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Browse frequently asked questions and answers on key HR issues. Navigate by topic or key word search. View latest additions or suggest a question to the XpertHR editorial team.
Are promises made during the interview legally binding?
What comprises an offer of employment?
Why are written terms of employment important?
Are conditional job offers binding?
What constitutes an acceptance of an offer of employment?
If an employer makes a job offer and the candidate accepts, can the employer change its mind and withdraw the job offer if nothing has yet been put in writing?
Where an individual has accepted an employment offer can the employer withdraw it where, for example, a freeze on recruitment has subsequently been put in place?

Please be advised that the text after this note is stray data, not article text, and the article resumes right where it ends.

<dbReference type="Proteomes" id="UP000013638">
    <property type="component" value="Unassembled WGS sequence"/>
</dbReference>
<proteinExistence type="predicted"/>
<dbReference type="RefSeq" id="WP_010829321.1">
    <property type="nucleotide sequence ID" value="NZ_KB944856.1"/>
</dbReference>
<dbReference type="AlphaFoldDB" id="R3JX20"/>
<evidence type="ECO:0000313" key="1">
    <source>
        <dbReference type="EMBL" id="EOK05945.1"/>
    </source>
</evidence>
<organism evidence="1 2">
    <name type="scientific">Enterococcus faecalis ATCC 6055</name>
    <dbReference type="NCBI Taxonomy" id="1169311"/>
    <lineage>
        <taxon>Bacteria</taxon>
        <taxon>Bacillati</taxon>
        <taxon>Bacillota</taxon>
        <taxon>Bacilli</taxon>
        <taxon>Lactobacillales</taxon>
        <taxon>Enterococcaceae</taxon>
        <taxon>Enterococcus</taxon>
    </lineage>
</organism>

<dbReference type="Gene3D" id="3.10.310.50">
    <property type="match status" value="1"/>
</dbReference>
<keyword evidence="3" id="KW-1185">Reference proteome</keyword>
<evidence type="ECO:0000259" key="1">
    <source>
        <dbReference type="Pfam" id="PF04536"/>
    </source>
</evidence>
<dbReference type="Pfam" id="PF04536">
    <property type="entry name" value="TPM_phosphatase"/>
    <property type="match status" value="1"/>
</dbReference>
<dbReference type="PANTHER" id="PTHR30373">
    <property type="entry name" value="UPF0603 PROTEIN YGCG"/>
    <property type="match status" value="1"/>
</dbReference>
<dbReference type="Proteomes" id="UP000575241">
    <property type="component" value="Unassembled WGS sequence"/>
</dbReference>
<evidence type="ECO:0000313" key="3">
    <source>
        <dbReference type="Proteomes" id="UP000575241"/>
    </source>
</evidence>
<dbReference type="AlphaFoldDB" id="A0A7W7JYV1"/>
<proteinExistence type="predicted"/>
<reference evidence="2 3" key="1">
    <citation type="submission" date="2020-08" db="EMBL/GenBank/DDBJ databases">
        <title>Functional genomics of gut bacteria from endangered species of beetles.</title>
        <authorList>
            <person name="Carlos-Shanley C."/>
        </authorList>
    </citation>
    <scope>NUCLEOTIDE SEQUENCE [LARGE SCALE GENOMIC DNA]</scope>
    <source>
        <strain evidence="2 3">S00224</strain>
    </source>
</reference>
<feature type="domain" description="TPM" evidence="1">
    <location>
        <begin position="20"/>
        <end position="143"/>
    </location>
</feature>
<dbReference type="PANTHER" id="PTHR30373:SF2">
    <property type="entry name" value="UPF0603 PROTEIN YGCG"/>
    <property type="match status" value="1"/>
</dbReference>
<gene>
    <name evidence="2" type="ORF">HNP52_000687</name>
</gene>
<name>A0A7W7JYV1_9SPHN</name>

Where an individual accepts a job offer but subsequently accepts another offer from a different company will the first employer have any form of redress?
Can an employer withdraw a job offer if it subsequently discovers that the successful candidate is pregnant?
An employer can insist that all new employees undergo a medical check provided that the check is designed to ensure that they are fit to perform a particular job. If the medical standard is set too high in relation to the job, there is a risk that it will not be justifiable under the Human Rights Act 1998.
Although there is (with a small number of exceptions) no
legal requirement for employers to require prospective employees to undergo
medical examinations, if the employer has made the job offer conditional upon
a satisfactory medical examination, then it is within its rights to
withdraw the offer if the job applicant refuses to take a medical examination.
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